Murton Fell is a broad hill situated between two spectacular valleys, High Cup to the north and Scordale to the south.
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It is probably safe to say that High Cup Gill, the spectacular glacial valley that bites deep into the northern flanks of Murton Fell is much better known than Murton Fell itself. Probably only a small percentage of walkers who gaze down at the valley from High Cup Nick bother to visit the summits of Murton Fell to the south or Backstone Edge to the north. This is a shame as Murtonn Fell rewards those who divert from the beaten track to explore it in more depth.
High Cup Gill is not the only valley that cuts into Murton Fell. To the south is Scordale, very different in character to High Cup Gill but in its own right a mightily impressive valley. It was once a major centre of lead mining in the area. The mines employed both locals and from those further afield. According to one of the information panels dotted in and above the valley there were once 200 German miners employed in Scordale.
Whilst many of the miners lived in the nearby villages others lived in temporary accommodation closer to the mines. One example of this is High Shop. The remains of High Shop can be found via a path slanting south-west out of Scordale heading for Mell Fell, the terminus of one of Murton Fell’s broad ridges.
Unfortunately Scordale, and indeed the eastern section of Murton Fell, lie within the boundary of the Warcop Range. Access is only allowed on designated non-firing weekends. These are advertised in advance and can be found on a government website. Were it not for the restrictive access I believe Scordale would be much better known that it currently is.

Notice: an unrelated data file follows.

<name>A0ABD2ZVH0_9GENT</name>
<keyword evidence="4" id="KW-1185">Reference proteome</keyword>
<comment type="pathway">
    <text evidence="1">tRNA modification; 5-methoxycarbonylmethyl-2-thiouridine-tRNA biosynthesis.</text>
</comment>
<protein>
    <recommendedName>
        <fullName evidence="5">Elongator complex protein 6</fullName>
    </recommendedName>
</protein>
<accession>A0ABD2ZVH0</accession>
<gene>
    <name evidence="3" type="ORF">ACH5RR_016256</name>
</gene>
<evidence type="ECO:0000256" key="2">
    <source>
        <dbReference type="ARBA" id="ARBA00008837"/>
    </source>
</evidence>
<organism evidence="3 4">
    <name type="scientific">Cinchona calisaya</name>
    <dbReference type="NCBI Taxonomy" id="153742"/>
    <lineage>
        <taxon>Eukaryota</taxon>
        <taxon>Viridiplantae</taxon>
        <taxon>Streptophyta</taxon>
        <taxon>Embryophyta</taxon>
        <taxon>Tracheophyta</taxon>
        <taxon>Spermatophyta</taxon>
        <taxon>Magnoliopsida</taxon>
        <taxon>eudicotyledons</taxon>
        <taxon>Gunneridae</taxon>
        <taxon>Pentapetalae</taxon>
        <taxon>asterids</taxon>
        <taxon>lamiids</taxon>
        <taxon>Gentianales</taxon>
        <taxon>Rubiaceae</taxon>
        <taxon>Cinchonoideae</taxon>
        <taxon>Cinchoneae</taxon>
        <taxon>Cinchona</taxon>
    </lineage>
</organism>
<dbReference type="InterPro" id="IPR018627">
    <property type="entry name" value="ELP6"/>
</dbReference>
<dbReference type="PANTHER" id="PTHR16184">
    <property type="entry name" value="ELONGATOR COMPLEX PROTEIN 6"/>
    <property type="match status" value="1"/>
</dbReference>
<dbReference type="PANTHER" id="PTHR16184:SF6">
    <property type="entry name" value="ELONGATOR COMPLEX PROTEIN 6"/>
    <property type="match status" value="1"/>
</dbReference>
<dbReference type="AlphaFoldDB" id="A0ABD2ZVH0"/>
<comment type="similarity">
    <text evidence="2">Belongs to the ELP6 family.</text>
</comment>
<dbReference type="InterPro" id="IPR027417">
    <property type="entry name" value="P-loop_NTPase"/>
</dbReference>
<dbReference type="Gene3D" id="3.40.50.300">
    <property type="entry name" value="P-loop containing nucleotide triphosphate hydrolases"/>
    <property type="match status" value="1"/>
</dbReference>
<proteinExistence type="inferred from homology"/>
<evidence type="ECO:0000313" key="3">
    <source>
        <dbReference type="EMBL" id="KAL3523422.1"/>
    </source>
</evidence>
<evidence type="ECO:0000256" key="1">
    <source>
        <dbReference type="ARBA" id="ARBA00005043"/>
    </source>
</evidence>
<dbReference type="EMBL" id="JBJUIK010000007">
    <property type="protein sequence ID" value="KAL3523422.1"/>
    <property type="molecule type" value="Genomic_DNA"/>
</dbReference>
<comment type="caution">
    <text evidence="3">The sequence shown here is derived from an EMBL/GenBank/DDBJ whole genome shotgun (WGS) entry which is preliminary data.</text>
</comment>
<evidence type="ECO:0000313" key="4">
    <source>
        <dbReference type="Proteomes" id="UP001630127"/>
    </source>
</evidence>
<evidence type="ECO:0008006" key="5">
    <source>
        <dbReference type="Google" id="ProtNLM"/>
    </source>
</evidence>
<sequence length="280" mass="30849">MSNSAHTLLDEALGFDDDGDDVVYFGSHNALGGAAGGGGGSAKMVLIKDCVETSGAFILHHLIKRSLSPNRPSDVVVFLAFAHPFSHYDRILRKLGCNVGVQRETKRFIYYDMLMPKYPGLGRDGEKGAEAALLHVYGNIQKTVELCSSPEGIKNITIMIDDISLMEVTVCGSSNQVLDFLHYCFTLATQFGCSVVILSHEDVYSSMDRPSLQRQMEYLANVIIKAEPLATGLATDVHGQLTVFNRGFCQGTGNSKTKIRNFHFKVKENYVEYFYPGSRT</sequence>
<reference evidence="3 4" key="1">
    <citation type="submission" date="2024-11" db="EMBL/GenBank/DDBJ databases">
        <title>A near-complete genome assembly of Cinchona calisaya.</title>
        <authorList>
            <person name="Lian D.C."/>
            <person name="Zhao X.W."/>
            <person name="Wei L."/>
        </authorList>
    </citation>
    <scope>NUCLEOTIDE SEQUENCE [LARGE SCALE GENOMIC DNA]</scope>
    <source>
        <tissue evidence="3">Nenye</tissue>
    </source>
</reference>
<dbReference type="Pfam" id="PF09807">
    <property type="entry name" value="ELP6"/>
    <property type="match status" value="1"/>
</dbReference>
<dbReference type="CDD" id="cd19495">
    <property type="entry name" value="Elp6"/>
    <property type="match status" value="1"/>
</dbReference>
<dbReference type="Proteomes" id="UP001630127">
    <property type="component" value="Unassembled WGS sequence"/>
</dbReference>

Two other valleys can also be found on the western side of Murton Fell, between High Cup Gill and Scordale. These are Gasdale and Trundale. Separating the two is Murton Pike, a subsidiary summit of Murton Fell and very different in character.
Murton Fell is situated on the main Pennine watershed. The streams of Scordale, Gasdale, Trundale and High Cup all find their way into the River Eden. To the east the flanks of Murton Fell are much less well defined and drop gradually down to the wilderness of the upper reaches of Maize Beck. The latter stream finds its way down to the River Tees below Cow Green Reservoir and the cataracts of Cauldron Snout.
The highest point of Murton Fell is 675m but there are four separate 670m contour lines running north to south. The highest point is the second from the south, or the third if approaching from the north. The southernmost 670m contour line is actually within the boundary of the Warcop Range. In a shallow col between the summit and this 670m contour line is a tarn. It seems to be unnamed but for the sake of ease I call it Murton Tarn. A further tarn can be found to the north-west of the summit.
The highest point is marked by a small pile of stones in a sea of moorland grass and heather. The view lacks any real depth but is good for appraising the likes of Mickle Fell, Little Fell and Meldon Hill.
The north top has a 673m spot height and a currick which is much more impressive than the summit itself. When I came across it I was delighted to find it shaped like a high backed seat, not unlike that found on the summit Lovely Seat in the Yorkshire Dales. Numerous other cairns, large and small can be found dotted around the upper reaches of Murton Fell.
There are no paths as such that visit the summit. Probably the easiest approach is a beeline from the bridleway climbing up from Murton before skirting the summit plateau on its way to High Cup Nick. An approach from the head of Scordale to the south encounters some very peaty terrain, best avoided after a wet spell.
Murton Fell Walks
3rd October 2015 – Distance: 10.4 miles: Murton – Hilton – Hilton Beck – Scordale – Mell Fell – Murton Fell – Murton Pike – Murton.
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13th November 2007 – Distance 7.7 miles: Murton – Trundale Gill – High Cup Gill – High Cup Nick – Murton Fell – Murton Pike – Murton.
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